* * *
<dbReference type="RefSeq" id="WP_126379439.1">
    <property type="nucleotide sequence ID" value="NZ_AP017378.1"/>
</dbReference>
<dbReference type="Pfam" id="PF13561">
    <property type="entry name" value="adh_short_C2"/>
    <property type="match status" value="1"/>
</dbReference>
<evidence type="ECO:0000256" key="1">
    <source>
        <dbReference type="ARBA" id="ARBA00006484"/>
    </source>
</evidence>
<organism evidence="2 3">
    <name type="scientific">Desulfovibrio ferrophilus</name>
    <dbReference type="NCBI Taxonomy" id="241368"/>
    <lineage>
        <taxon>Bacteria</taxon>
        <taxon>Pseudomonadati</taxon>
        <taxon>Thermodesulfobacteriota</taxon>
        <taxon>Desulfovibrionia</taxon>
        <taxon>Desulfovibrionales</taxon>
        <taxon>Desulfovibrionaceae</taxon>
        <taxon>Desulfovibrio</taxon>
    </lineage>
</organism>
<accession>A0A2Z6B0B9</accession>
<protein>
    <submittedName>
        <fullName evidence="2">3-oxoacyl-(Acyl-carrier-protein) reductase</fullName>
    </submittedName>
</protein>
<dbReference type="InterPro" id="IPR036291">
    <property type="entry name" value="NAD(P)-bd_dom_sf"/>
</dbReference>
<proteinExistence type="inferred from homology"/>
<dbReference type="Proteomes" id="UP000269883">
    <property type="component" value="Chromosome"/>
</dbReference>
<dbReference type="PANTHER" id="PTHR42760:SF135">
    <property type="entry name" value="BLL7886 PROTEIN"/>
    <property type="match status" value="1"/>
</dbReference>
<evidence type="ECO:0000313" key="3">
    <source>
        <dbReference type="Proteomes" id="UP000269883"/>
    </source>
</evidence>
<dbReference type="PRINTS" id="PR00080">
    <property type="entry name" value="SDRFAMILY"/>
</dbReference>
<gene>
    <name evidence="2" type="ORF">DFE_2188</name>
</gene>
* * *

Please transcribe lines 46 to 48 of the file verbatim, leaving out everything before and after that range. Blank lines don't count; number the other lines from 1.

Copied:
    </source>
</evidence>
<dbReference type="PRINTS" id="PR00080">